This is not a book dumbed down for its young readers. Now, it should be noted that the narration, content and language used are all age-appropriate, but in no way is it lowered in either quality or context for the younger reader. This means that Skulduggery Pleasant is just as enjoyable for the adult readers as it is for the kids!
6. The cleverly revealed layers of the plot
In addition to the highly entertaining dialogue, the plot of the first novel is fast-paced, action-packed and character-driven. All the things that you need to make a compulsive read. The author pays homage to the noir tradition, but also splices in all manner of pop-culture references (not the least of which is Lovecraftian!).
7. The relationship between Skulduggery and Stephanie (later Valkyrie)
Skulduggery is Stephanie’s teacher, mentor and protector. In turn, she is his loyal protégée. At times, they act like bickering siblings, and they’re certainly not afraid of being open with one another, but it’s quite clear that they are fiercely protective friends. It is refreshing and endearing to read about a genuinely caring relationship which is not based on romance. Skulduggery and Stephanie are simply in this together because they want to be, and that’s lovely.
“…what I was going to say is there’s something about you that is really annoying, and you never do what you’re told, and sometimes I question your intelligence—but even so, I’m going to train you, because I like having someone follow me around like a little puppy. It makes me feel good about myself.”
She rolled her eyes. “You are such a moron.”
“Don’t be jealous of my genius.”
“Can you get over yourself for just a moment?”
“If only that were possible.”
“For a guy with no internal organs, you’ve got quite the ego.”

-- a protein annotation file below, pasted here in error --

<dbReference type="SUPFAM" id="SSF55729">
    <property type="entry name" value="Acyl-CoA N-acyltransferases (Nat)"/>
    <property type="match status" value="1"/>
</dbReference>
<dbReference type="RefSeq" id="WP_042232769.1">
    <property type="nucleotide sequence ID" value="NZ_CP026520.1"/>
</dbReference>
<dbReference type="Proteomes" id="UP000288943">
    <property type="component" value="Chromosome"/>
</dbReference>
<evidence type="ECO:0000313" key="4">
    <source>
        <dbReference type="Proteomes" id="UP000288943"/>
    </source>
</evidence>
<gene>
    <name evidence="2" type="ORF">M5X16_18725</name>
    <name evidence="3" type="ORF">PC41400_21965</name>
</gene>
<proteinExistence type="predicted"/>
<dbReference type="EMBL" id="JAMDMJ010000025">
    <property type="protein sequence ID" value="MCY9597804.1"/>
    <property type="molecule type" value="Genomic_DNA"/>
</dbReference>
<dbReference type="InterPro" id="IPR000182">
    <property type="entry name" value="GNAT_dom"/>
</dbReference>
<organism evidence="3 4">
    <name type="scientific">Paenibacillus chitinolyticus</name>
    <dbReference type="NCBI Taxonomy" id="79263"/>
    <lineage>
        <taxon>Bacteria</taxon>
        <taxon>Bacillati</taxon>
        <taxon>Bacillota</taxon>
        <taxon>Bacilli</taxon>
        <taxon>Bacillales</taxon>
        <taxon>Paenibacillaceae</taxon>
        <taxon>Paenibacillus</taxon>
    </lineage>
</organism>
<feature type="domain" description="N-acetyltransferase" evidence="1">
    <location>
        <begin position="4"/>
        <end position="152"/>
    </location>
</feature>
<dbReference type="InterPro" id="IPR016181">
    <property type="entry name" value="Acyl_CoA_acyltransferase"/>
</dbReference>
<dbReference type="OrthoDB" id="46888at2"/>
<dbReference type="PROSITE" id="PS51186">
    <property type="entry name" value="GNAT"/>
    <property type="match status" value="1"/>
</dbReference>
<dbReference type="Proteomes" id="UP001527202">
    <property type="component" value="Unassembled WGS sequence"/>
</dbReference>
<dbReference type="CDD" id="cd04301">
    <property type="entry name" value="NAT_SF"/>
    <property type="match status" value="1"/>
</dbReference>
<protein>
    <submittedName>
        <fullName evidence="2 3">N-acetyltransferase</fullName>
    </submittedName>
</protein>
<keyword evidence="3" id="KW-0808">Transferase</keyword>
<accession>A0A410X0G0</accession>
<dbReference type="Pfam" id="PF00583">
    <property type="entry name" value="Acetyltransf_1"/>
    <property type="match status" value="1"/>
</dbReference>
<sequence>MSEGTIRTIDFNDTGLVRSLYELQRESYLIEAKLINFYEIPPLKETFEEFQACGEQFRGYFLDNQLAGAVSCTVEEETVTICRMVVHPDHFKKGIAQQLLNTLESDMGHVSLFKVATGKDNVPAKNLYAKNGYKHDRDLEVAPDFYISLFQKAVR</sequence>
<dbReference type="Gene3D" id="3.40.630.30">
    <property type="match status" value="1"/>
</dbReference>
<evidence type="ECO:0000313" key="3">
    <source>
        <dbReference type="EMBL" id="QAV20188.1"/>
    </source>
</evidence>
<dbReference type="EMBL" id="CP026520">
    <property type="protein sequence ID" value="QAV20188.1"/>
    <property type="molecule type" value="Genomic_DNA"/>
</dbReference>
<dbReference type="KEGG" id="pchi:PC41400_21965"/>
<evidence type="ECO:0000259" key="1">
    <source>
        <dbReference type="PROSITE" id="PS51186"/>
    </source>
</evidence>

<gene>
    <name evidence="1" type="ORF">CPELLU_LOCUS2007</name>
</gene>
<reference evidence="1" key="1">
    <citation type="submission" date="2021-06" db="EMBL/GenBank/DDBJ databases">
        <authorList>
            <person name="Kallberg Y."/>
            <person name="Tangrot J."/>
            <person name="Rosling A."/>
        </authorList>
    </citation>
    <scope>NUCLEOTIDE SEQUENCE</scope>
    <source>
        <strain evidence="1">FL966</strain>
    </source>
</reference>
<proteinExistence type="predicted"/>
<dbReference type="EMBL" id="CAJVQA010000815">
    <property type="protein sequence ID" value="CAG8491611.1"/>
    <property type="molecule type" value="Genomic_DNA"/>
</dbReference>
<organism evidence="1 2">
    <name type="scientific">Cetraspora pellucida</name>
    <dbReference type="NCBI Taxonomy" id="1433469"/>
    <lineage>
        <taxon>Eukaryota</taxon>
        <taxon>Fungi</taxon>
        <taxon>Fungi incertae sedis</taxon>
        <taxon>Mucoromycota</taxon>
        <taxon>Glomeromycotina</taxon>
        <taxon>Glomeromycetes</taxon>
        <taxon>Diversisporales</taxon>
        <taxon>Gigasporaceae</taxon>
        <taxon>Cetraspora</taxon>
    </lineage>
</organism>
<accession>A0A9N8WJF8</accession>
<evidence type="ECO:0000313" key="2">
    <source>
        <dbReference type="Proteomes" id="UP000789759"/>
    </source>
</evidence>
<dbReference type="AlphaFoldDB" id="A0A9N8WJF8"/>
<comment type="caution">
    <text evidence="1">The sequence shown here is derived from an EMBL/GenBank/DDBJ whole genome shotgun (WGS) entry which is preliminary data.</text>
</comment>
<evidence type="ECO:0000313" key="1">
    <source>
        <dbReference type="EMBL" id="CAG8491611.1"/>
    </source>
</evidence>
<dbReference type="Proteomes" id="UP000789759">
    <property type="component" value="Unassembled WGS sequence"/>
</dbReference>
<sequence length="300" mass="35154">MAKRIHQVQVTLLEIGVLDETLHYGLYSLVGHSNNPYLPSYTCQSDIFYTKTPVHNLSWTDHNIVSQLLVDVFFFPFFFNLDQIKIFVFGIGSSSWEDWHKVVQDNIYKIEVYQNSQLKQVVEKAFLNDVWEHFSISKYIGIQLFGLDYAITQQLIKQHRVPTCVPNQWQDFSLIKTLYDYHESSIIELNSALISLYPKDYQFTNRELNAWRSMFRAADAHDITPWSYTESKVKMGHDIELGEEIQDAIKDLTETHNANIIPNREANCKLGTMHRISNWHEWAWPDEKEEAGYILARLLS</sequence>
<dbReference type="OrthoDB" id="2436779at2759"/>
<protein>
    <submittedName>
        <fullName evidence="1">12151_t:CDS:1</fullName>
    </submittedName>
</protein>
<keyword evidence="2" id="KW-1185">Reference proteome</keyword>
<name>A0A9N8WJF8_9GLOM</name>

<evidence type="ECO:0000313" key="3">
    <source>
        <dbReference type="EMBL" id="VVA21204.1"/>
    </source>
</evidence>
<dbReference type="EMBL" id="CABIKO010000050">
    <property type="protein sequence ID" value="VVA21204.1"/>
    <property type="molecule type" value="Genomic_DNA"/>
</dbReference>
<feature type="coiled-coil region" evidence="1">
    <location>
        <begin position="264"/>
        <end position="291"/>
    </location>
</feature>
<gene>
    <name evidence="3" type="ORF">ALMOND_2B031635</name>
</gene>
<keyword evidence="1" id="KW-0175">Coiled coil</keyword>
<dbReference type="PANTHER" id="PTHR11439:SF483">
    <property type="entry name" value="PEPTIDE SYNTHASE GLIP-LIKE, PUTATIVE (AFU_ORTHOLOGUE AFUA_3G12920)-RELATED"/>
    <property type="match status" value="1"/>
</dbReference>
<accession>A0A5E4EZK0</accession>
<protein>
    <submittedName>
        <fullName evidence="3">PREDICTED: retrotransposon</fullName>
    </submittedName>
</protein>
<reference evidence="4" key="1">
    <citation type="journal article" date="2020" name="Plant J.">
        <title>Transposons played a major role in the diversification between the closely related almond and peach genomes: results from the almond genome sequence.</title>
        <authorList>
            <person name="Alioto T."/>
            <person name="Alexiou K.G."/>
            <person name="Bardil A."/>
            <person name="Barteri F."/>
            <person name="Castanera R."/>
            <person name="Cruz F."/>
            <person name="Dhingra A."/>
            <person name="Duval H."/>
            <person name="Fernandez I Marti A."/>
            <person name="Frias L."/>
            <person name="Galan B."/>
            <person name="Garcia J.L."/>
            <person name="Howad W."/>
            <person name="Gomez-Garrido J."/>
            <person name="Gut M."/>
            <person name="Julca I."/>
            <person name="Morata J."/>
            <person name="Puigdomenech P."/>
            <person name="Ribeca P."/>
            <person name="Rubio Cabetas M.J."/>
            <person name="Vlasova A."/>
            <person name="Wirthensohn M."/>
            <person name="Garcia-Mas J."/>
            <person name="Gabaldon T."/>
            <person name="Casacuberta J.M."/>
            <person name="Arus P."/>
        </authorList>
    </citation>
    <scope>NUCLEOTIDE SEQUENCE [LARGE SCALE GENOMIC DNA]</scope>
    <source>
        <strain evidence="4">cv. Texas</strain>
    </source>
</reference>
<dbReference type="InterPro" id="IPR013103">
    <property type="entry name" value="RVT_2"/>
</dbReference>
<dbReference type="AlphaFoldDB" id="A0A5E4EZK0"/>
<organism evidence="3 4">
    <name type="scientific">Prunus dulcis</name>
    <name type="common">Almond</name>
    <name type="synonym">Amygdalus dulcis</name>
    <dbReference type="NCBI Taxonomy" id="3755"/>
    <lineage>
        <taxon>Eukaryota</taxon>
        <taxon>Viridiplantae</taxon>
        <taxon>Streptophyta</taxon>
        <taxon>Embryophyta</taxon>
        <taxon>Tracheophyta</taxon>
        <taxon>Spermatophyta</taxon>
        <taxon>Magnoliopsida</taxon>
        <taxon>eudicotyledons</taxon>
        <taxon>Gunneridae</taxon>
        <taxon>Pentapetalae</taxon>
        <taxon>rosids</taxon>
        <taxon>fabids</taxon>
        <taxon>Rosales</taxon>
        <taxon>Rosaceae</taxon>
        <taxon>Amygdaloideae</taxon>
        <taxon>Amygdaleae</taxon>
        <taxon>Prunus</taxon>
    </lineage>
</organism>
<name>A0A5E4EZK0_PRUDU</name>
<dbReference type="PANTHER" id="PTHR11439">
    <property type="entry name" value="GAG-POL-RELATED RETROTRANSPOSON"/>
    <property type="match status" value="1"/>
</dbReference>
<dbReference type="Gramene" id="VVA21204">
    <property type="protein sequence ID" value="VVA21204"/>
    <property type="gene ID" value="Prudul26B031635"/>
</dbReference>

“And for a girl who can’t stand up without falling over, you’re quite the critic.”
“My leg will be fine.”
“And my ego will flourish. What a pair we are.”
8. The fact that Skulduggery Pleasant is not yet a movie franchise
This is surprising, because it’s a series bound for the silver screen. I’m delighted to have found these books before they get to movie-stage, because it could be done so very badly. Derek Landy’s novels are eccentric, quintessentially Irish and highly imaginative, and I worry that they would not translate effectively through the lens of a Hollywood camera. Read them before a film comes out, so you can make up your own mind.
9. The darkness that counterbalances the humour
Many children’s novels lean toward the saccharine in order to avoid frightening young readers. Few authors manage to walk the line between humour and darkness, but Landy carries it off without a hitch. There are scenes of surprising darkness in Skulduggery Pleasant, but the characters balance this out with unexpected quips and flippant commentary. Indeed, when Skulduggery is faced with somewhat graphic torture, he lightens the mood considerably by simply laughing at his captor.
10. The fact that this is a whole series I get to discover
These are the kind of books I look forward to reading during my breaks, on the bus and before bed – an escape into a world with vivid characters, a multi-faceted magic system and an endless font of humour.